1. The petitioner here has filed this civil revision petition as Secretary to the Tirukkurungudi Chatram Ryots' Association on behalf of the ryots. This association 4s, I am informed, an unregistered association and clearly the petitioner cannot without some special procedure represent the members of that association. He is, however, one of the ryots affected by the order under revision. In so far as he personally is concerned, the revision petition may be treated as in proper form. The order out of which this revision petition arises deals with the question whether, sales under Section 112 of the Madras Estates Land Act can proceed in view of the fact that the ryots are claiming to be agriculturists entitled to the benefits of Act IV of 1938. The order is a comprehensive one governing a large number of cases, but I am concerned with it only in so far as it relates to the liability of the present petitioner. The landholder to whom the rent is payable is the Tinnevelly District Board as trustee of Tirukkurungudi Chat-ram. The proceedings in the lower Court seem to have been conducted more by correspondence than by judicial procedure. It would appear that the sale applications were stayed in view of representations that the ryots were entitled to the benefits of Act IV of 1938. On a report from the manager of the chatram estate that the matter was governed by the decision of Mockett, J., in District Board of West Tanjore v. Ponmiswami : AIR1940Mad231 , the order now under consideration was passed directing that the sale applications should proceed. The decision on which the learned Sub-Collector relies was one in a case of contractual rent due to a District Board as manager of a chatram estate. It seems to me that the question whether 'the liability to a chatram estate under the control of the District Board is exempted under Section 4 (c) of Act IV of 1938 is the same question whether the liability be in respect of an ordinary contractual rent which would be a debt under Act IV of 1938 or whether the liability be in respect of rent under the Estates Land Act which would fall under Section 15 of Act IV of 1938 and be scaled down not as a debt but as rent. Two contentions are really open to the applicant for relief. One is that the rent is not payable to the local authority as such but to the chatram fund of which the local authority is charged with the administration; and the other is that a payment by way of rent would not come under the class of liabilities enumerated in Section 4 (c) of the Act. The first contention has been dealt with at length by Mockett, J. The second contention was not apparently raised before that learned Judge, though it might have been raised in that case. It seems to me that there are no grounds for doubting the correctness of the decision in the case quoted. The reasoning which appealed to the learned Judge was that under Section 63 of the Madras Local Boards Act the management of the Trust Estates is transferred by the Board of Revenue to the Local Board. Under Section 64, the Local Board is empowered to accept trusts in furtherance of any purpose to which its funds may be applied and in Rule 5-B of Schedule V of the Local Boards Act, Sub-rule 9 provides that 'the district funds shall include income from endowments and trusts under the management of the District Board'. From these statutory provisions it follows that when a chatram estate has been transferred to the management of the District Board with a view to the application of its funds to purposes to which the District Board's funds may be properly applied, the income of the trust becomes part of the funds of the District Board when received by that Board. From this it follows that when rent, whether contractual or under the Madras Estates Land Act, is paid to the District Board as manager of the chatram estate, it is a payment to the District Board as such of money, which goes into the funds of the District Board, though ear-marked for a particular purpose. It is difficult to resist the inference that a payment of rent in such circumstances would come within the category of 'any other sum due to them, by way of loan or otherwise'. An argument has been based on the rule of ejusdem generis, it being apparently suggested that the words 'by way of loan or otherwise' should be read as indicating 'by way of loan or some other form of advance'. It seems to, me that it is impossible to read these words in such a way. In Clause (c) we start with an enumeration of 'any tax or cess', then follow the words 'any other sum due'. These words are qualified by the words 'by way of loan or otherwise'. It seems to me clear that the object of the qualifying words is to prevent the application of the ejusdem generis rule which would otherwise apply to the words 'any other sum'. If this clause merely specified 'any tax or cess or any other sum' the latter words would have to be read ejusdem generis with the first two classes of payment enumerated. In order to make it clear that there is no such intention, the words 'any other sum' are thus qualified by the very wide description 'by way of loan or otherwise', indicating to my mind clearly that the words 'any other sum' are read in their natural and wide sense, not restricted by the proximity of the special words preceding. There is authority for the view that the ejusdem generis rule should not be applied when the context makes it clear that it was the intention of the Legislature that the general words should be construed generally (see Maxwell on the Interpretation of Statutes, 7th edition, page 289).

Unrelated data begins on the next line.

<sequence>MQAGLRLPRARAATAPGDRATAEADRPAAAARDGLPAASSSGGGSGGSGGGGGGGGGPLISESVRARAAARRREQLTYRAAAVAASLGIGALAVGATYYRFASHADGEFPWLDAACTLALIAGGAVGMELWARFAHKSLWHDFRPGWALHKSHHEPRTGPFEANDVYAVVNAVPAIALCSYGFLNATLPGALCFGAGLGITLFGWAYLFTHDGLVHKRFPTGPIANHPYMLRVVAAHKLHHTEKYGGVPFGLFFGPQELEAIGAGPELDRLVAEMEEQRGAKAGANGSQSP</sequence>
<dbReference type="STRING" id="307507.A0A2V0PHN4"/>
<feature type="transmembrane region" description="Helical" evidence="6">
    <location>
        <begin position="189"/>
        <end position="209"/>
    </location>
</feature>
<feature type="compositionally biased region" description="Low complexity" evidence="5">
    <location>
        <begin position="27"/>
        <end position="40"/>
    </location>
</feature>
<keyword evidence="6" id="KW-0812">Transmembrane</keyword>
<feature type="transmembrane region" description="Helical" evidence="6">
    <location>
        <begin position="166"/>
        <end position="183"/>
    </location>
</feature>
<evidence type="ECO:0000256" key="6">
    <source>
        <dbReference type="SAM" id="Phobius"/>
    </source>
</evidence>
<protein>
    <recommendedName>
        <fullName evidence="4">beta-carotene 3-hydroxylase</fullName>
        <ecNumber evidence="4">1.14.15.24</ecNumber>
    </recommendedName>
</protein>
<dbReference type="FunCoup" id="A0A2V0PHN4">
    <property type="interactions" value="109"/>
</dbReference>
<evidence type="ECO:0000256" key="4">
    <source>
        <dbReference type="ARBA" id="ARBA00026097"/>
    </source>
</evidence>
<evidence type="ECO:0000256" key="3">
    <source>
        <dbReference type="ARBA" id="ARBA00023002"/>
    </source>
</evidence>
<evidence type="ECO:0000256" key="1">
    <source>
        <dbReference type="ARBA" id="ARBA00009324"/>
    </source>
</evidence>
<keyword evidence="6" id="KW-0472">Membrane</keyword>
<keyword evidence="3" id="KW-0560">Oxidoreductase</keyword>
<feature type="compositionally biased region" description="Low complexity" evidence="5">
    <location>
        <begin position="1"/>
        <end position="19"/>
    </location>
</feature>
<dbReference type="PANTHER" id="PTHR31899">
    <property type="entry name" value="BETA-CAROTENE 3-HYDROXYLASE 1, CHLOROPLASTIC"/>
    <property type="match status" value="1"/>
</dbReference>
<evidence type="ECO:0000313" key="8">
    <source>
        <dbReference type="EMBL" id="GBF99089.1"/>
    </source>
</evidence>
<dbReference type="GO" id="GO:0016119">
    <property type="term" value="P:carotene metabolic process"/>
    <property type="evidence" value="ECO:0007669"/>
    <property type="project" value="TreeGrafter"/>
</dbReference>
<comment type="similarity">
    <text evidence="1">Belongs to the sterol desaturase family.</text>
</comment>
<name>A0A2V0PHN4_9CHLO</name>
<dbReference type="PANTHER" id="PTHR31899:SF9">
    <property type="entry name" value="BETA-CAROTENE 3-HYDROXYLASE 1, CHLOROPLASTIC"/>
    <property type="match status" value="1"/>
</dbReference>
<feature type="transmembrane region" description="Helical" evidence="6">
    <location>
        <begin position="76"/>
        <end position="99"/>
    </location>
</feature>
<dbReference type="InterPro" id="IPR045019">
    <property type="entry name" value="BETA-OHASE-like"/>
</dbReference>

2. I am, therefore, of opinion that the exemption in Section 4; Clause (c) will cover any sum payable to the local authority even though it partakes of the nature of rent; and it seems to me to make no difference whether the rent in question be an ordinary contractual rent or a rent governed by the special provisions of the Estates Land Act which would bring it within the definition of rent under Act IV of 1938.
3. In this view I dismiss the civil revision petition with costs.